Farewell to the roof

Enabling works for my 52 week building project on the house have begun. I have been on the roof having a last look before scaffolding poles and polythene sheeting make it inaccessible. For my records I have photos of the lovely view across Bembridge Harbour to see me through the year and I have recorded the quirky chaos of leaky lead, asbestos and slate.  Inside the house, there are stacks of orderly and rather aesthetically arranged tools and materials. This bodes well. The modern fittings have gone, and trees and shrubs are imprisoned for the year in safety fencing. My job is to remove the roundel of turf in the rose garden to create a builders store and I am failing so far as it is taking far longer than we thought for Trevor to move 150 tonnes of top soil to the kitchen garden. We’ll push that one on another week.

The builder and I are on jolly, chatty terms. Will we still be so after 52 weeks (let’s say 62, to avoid disappointment)? I bet he expects me to be ‘in absentia’, not lurking in the shrubbery, as I tend to be. I am sure we will have our moments of disagreement, but he is fastidious and thorough and I can’t argue with that.

Despite my desire to get on, it’s a weird feeling, letting go of the house to third parties. I am so accustomed to my frequent, even daily visits. I like to see where the sunlight comes in and flap fabric samples around the rooms in the changing light. I don’t think this behaviour will be welcomed by workmen. But I find that when life feels weird,  internet shopping is a great solace. So this week I have bought:

For the top lawn: 10 mature espalier lime trees (see ‘Old Limes for a New Feature’).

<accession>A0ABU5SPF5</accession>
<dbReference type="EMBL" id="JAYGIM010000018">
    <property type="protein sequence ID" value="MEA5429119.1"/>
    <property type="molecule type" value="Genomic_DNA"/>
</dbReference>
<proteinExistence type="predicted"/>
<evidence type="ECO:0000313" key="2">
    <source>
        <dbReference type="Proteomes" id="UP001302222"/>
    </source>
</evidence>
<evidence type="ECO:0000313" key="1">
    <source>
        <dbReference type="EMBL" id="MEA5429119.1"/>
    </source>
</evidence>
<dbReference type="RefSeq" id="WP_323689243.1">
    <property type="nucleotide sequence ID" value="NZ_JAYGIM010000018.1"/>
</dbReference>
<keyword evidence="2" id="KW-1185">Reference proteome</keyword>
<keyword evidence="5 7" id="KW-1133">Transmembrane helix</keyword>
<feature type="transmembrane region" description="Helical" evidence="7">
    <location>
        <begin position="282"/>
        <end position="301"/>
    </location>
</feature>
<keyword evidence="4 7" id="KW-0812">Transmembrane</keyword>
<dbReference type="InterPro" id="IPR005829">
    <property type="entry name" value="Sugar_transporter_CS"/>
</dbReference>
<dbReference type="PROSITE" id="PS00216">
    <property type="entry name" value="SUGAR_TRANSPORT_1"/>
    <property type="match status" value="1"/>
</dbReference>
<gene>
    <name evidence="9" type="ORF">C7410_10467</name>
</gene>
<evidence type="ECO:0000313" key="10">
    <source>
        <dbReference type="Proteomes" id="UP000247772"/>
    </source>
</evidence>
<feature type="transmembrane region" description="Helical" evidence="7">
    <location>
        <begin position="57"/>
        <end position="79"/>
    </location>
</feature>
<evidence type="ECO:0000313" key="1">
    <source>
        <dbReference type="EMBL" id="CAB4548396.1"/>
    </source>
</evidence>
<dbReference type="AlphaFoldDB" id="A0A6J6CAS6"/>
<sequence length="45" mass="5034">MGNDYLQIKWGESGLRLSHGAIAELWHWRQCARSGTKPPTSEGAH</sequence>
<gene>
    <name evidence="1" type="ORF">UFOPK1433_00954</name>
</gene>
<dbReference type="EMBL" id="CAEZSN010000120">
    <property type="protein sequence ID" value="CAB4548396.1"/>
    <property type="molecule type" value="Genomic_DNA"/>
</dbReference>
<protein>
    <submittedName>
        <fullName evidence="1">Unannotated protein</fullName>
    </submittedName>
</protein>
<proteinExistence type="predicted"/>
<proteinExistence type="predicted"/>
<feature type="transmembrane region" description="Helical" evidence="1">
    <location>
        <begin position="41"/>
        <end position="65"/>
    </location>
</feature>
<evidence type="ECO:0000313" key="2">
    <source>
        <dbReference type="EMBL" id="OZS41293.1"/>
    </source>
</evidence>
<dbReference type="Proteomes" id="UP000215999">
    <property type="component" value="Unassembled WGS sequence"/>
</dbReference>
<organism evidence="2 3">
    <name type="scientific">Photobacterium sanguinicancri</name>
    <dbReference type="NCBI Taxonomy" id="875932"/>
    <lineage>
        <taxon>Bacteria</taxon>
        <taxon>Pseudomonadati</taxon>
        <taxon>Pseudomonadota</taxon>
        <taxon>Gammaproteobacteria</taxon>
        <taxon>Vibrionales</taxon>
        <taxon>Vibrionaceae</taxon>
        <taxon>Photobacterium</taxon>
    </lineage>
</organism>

For the kitchen garden: 150 tonnes of top soil, a medlar tree and a large walnut.

For the Olivers site: the first of several Ulmus dodoens (elms, for the White Letter Hairstreak Butterflies, I hope), 4000 Narcissus pseudonarcissus ( native, specie daffodils, pale in colour, of the type immortalised by Wordworth),  2000 Narcissus conspicuous (fragile looking, hoop- petticoat narcissus).

For the White Garden: 1000 Anenome nemerosa ( another native plant and white of course) and 500 of the subtle greeny white, multi- headed Tulipa turkestanica.

The pheasants will probably eat the bulbs. If they had sense, they would be mindful that it is the shooting season, but happily for them, my record on vermin control is poor. Going back to my Jar of Moles two blogs ago, I now know, thanks to John Lewis- Sempel’s inspiring book ‘The Running Hare’, that moles only come to lawns that are well aerated and full of worms. At last, I have something right. My brown silky friends are here to stay, just perhaps nudged out of the kitchen garden with a solar mole deterent. I’ll let you know how that goes.

Battlements
Bembridge Harbour from the roof top battlements

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IMG_1877
The dining room becomes a repository  for neatly arranged building materials

 

 

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